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“Here Comes The Twist” 2013 CPT Coding Changes for Psychiatrists and Behavioral Health Providers

By April 3, 2013September 8th, 2021No Comments

We want to keep you apprised of the current status amidst stakeholders for the 2013 CPT coding changes for behavioral health providers. As a part of this, we want to point out, and help you recognize, issues you may come across with some of your payers…

There’s a new twist, it seems, in the claims question: to bundle, or not to bundle? On the Valant in-house billing team we’ve encountered a new situation, courtesy of some members of the Blue Cross and Blue Shield Association. Previously, we mentioned that the Blues were showing different, inconsistent levels of preparedness for the 2013 CPT code changes. This was most noticeable in the claim delays in processing the therapy add-on codes submitted for our psychiatry customers. It appeared several states, such as New York, Massachusetts and California, needed extra time to set up their systems to accommodate the new codes. That has happened in the past two weeks, but with the processing of the add-on codes, comes the twist.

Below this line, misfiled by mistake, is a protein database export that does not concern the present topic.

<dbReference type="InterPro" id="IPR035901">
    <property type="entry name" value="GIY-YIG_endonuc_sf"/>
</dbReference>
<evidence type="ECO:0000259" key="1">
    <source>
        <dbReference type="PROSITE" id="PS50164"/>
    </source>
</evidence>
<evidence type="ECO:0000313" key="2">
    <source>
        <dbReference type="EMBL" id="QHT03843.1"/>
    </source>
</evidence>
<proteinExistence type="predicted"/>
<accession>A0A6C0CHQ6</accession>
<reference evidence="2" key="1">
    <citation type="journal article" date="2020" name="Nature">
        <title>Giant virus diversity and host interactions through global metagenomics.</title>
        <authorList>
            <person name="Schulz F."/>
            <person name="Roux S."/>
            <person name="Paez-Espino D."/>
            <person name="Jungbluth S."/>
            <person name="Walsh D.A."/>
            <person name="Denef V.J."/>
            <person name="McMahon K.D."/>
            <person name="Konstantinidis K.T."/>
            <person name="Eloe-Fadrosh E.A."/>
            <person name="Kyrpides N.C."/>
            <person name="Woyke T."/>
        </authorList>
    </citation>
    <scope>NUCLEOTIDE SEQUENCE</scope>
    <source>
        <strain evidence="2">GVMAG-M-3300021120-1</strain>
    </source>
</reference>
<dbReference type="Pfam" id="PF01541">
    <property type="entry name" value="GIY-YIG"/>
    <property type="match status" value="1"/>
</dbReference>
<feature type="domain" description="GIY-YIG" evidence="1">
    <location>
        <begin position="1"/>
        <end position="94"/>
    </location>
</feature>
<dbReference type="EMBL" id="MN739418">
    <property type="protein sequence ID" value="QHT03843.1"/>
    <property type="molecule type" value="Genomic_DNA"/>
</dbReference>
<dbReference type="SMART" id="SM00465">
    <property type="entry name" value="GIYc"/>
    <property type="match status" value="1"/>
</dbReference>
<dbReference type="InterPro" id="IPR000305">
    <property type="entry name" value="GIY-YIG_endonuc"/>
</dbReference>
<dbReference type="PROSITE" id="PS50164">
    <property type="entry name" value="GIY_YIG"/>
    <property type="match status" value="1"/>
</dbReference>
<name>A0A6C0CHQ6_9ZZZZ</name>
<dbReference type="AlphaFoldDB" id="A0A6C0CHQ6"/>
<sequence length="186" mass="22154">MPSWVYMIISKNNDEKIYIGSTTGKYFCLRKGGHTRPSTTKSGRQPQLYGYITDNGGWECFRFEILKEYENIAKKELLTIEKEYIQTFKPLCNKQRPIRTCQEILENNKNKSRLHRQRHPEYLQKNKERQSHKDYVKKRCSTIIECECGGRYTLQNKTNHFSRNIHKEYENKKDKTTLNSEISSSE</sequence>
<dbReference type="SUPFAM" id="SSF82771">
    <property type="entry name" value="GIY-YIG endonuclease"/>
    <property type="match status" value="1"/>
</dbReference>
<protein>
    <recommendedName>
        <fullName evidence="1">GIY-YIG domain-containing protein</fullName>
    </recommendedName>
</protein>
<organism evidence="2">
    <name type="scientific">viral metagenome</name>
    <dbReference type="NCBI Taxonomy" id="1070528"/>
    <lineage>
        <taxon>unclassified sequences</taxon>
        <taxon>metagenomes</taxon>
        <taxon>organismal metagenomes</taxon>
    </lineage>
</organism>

Some Blue plans are stating that the E/M codes now required for psychiatrists are to be processed under the patient’s ‘medical’ benefits, and the add-on codes are to be handled under the behavioral health benefits for the member. As such, these payers are stating that two copays do indeed apply to any single visit performed by a psychiatrist that requires an E/M code and add-on code for proper documentation of the level of service. Additionally, front-line customer service reps for the payers are instructing our billing team to submit the E/M code to one payer for processing, and the add-on code as a stand-alone to another for “mental health benefits processing”. This demonstrates a lack of understanding of the definitions and instructions provided by the AMA, to behavioral health providers for 2013.

These situations, revealed on payer EOBs (two copays being assessed, denials or delays on payment of add-on codes), require the manual intervention of our billers. Through patience, and persistent explanation of the CPT code changes, and how an add-on code is defined, we are able to get most CSR’s to understand the situation and recognize that the claims need to be reprocessed. However, we do encounter roadblocks, and in these scenarios, we escalate our request to Provider Relations or Network Management. All stakeholders need to adhere to the requirements of the 2013 CPT code changes, and you and your patients should not be penalized for adopting the required changes. Together we can help bring the payers up to speed so that they too, do the right thing for psychiatrists.

AUTHOR: Heather Grube